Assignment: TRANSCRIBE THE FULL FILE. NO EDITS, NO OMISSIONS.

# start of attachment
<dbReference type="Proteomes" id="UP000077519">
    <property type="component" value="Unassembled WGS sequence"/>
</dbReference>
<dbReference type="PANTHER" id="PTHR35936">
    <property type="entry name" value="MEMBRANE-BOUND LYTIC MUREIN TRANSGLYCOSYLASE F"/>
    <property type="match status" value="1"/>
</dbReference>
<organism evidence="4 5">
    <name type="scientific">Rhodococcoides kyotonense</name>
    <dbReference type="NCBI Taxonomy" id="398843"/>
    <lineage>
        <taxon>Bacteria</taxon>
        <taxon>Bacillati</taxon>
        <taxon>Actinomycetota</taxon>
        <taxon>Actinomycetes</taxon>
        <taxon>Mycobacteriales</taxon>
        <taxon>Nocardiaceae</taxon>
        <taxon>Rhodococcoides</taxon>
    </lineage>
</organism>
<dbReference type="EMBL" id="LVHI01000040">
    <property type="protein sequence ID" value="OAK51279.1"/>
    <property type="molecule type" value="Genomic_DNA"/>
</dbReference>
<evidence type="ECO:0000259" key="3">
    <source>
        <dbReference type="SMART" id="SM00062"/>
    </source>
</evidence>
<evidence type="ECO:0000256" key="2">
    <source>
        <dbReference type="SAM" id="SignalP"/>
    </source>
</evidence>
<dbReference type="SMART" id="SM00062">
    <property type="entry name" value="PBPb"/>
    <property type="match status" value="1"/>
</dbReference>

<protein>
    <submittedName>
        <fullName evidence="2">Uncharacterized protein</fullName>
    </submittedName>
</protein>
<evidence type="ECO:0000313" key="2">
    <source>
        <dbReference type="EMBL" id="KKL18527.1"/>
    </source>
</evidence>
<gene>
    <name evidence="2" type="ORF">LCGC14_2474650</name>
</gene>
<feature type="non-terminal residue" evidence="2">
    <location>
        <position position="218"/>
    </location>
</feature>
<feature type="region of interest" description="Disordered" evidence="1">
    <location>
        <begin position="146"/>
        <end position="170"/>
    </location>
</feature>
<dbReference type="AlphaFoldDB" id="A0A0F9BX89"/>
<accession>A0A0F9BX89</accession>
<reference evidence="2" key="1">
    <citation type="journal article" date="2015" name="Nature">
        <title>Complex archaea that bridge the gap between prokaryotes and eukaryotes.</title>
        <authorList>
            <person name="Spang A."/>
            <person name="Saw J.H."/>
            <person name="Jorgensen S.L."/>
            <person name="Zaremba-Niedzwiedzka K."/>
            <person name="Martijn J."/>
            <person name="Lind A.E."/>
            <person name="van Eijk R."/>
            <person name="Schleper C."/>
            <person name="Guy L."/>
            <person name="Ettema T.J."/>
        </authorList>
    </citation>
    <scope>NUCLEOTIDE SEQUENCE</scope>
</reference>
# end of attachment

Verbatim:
<dbReference type="Proteomes" id="UP000077519">
    <property type="component" value="Unassembled WGS sequence"/>
</dbReference>
<dbReference type="PANTHER" id="PTHR35936">
    <property type="entry name" value="MEMBRANE-BOUND LYTIC MUREIN TRANSGLYCOSYLASE F"/>
    <property type="match status" value="1"/>
</dbReference>
<organism evidence="4 5">
    <name type="scientific">Rhodococcoides kyotonense</name>
    <dbReference type="NCBI Taxonomy" id="398843"/>
    <lineage>
        <taxon>Bacteria</taxon>
        <taxon>Bacillati</taxon>
        <taxon>Actinomycetota</taxon>
        <taxon>Actinomycetes</taxon>
        <taxon>Mycobacteriales</taxon>
        <taxon>Nocardiaceae</taxon>
        <taxon>Rhodococcoides</taxon>
    </lineage>
</organism>
<dbReference type="EMBL" id="LVHI01000040">
    <property type="protein sequence ID" value="OAK51279.1"/>
    <property type="molecule type" value="Genomic_DNA"/>
</dbReference>
<evidence type="ECO:0000259" key="3">
    <source>
        <dbReference type="SMART" id="SM00062"/>
    </source>
</evidence>
<evidence type="ECO:0000256" key="2">
    <source>
        <dbReference type="SAM" id="SignalP"/>
    </source>
</evidence>
<dbReference type="SMART" id="SM00062">
    <property type="entry name" value="PBPb"/>
    <property type="match status" value="1"/>
</dbReference>

<protein>
    <submittedName>
        <fullName evidence="2">Uncharacterized protein</fullName>
    </submittedName>
</protein>
<evidence type="ECO:0000313" key="2">
    <source>
        <dbReference type="EMBL" id="KKL18527.1"/>
    </source>
</evidence>
<gene>
    <name evidence="2" type="ORF">LCGC14_2474650</name>
</gene>
<feature type="non-terminal residue" evidence="2">
    <location>
        <position position="218"/>
    </location>
</feature>
<feature type="region of interest" description="Disordered" evidence="1">
    <location>
        <begin position="146"/>
        <end position="170"/>
    </location>
</feature>
<dbReference type="AlphaFoldDB" id="A0A0F9BX89"/>
<accession>A0A0F9BX89</accession>
<reference evidence="2" key="1">
    <citation type="journal article" date="2015" name="Nature">
        <title>Complex archaea that bridge the gap between prokaryotes and eukaryotes.</title>
        <authorList>
            <person name="Spang A."/>
            <person name="Saw J.H."/>
            <person name="Jorgensen S.L."/>
            <person name="Zaremba-Niedzwiedzka K."/>
            <person name="Martijn J."/>
            <person name="Lind A.E."/>
            <person name="van Eijk R."/>
            <person name="Schleper C."/>
            <person name="Guy L."/>
            <person name="Ettema T.J."/>
        </authorList>
    </citation>
    <scope>NUCLEOTIDE SEQUENCE</scope>
</reference>